This lighting scheme was coordinated with a “Climate Plan” operation aimed at reducing energy consumption.  It concerned the lyre lanterns of the square in front of the station and consisted of replacing the existing 100W metal halide lights with less energy-consuming 50W and 70W lamps.

A power reduction of 3 068 W has been achieved compared to the original installation whilst improving luminous performance and observing the photometric levels to be maintained over time and in this way “lighting only when and where required”.  For the entire project, the illumination and public lighting installation consumption report is very favourable with a saving of 2,684 KWh per year (-15%).

Perspectives for the future

LED technology already represents added value for many Parisian “Climate Plan” operations.  In this way, these products now equip 100% of pedestrian luminaires installed for renovation or new projects. LED luminaires have also already allowed the precise level of illumination required to be obtained without oversizing the installation, reversible installations (Jean Bouin stadium, Berges de Seine, left bank) to be set up, and dynamic criteria, such as speed or level of illumination during the day, to be taken into account. As the technology also allows us to take full advantage of the possibilities offered by remote management for lights on the sites which will be equipped with it, it naturally accompanies testing of new solutions: presence detection, dimming, etc.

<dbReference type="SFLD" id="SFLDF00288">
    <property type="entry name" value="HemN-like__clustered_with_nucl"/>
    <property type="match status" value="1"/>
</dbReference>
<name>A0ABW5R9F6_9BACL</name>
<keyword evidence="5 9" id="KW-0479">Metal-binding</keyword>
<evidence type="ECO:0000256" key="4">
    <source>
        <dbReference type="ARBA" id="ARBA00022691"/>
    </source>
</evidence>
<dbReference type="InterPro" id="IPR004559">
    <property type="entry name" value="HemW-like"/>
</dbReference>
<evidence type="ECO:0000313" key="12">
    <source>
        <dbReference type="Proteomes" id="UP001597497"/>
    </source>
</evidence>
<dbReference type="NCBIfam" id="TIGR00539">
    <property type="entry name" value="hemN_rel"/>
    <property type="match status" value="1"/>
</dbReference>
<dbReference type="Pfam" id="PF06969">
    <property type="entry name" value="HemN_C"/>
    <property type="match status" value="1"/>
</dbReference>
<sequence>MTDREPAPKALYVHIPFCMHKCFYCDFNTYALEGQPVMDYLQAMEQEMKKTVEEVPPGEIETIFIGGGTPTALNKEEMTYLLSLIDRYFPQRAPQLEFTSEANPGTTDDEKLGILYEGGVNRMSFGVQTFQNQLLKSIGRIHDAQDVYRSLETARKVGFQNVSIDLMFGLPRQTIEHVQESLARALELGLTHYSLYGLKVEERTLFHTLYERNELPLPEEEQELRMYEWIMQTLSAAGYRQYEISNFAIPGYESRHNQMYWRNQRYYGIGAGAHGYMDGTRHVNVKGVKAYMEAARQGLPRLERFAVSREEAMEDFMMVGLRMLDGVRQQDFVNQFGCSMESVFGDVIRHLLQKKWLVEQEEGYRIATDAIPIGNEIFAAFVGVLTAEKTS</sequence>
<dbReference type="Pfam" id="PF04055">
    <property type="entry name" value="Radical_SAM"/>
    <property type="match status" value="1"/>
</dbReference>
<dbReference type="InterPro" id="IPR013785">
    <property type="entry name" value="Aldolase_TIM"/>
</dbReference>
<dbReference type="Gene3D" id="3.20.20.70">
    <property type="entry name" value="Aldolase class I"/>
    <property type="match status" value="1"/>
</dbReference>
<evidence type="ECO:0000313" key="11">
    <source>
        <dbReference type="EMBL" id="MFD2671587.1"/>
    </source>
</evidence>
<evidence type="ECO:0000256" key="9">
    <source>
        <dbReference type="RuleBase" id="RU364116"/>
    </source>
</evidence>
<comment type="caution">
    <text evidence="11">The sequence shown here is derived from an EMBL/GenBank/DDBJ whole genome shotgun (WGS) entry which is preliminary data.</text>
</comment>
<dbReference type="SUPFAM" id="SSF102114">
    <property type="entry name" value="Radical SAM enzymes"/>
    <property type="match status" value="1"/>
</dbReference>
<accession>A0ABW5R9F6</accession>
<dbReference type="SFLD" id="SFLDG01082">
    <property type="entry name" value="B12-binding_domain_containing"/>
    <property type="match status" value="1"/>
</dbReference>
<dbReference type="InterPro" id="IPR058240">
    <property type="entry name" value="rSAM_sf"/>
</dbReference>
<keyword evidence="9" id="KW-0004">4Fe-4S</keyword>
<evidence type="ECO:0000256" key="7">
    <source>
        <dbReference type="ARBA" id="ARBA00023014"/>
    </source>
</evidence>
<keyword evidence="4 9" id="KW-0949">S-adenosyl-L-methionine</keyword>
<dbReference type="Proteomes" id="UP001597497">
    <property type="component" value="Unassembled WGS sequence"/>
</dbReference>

Sodium remains, however, relevant on large pavements since the large amounts of power required represent a greater heat management requirement for LED luminaires, and consequently higher costs, which reduces energy efficiency.

The development of uses in Paris with the roll-out of 30 mph zones ideally accompanies technological development: LEDs allow monitoring of development of uses by making possible the transition from a street treated in a 50 mph zone to a requirement of a 30 mph zone with simple dimming.

The strategy of Paris is to adapt to technological progress by treating in yellow major roads and other roads (boulevards, quays, ring road), and in warm white the 30 mph and 50 mph zone service roads. This allows the Parisian nightscape to retain its identity.

It is from this perspective that the programme for the year 2015 is going to incorporate the roll-out of the use of LEDs on standard roads (10,000 LED luminaires installed between 2015 and 2017).



  • Number of lighting points: 174 965 (public lighting) – 14 397 (illluminations)
  • Total power used for public lighting (kW): 30 000